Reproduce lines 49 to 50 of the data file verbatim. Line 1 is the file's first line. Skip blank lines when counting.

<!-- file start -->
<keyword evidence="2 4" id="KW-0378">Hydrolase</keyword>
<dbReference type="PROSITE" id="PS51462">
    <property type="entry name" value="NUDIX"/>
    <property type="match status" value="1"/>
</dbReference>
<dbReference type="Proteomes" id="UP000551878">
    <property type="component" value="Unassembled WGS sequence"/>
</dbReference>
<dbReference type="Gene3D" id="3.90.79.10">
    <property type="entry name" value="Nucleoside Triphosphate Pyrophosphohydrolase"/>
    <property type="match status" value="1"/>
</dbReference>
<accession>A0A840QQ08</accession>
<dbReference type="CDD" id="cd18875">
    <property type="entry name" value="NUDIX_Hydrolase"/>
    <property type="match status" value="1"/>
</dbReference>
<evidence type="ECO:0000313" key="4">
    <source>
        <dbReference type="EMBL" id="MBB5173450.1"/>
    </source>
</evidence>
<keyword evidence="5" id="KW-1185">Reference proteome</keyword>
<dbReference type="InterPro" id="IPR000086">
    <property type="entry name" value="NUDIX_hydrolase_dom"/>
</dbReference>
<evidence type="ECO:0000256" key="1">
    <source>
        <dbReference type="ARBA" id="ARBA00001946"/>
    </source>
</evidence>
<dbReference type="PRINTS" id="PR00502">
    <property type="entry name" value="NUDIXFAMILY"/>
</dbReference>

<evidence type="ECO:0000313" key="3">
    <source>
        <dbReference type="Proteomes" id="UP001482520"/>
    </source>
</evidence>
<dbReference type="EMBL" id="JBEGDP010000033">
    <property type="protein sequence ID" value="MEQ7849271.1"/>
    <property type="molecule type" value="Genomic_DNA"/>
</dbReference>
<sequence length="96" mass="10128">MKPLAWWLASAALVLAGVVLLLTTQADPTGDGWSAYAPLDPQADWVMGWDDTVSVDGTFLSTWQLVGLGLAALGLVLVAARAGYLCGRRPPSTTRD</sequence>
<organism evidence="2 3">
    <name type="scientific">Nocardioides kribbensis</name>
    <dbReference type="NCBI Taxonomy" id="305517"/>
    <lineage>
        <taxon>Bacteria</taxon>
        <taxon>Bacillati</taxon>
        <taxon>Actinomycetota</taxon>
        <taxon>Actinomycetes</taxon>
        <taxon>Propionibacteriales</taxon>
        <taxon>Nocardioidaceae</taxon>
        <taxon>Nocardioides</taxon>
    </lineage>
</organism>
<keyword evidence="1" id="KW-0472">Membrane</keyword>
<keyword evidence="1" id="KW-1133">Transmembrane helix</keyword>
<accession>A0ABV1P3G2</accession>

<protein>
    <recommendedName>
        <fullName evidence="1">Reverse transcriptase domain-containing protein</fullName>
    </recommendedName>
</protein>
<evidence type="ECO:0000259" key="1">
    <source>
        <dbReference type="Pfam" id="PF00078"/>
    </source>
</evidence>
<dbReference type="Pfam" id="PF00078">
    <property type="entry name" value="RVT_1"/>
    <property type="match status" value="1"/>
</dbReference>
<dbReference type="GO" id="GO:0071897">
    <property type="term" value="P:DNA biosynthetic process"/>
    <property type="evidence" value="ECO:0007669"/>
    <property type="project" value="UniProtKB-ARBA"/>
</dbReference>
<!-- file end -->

        <taxon>Bacteria</taxon>
        <taxon>Bacillati</taxon>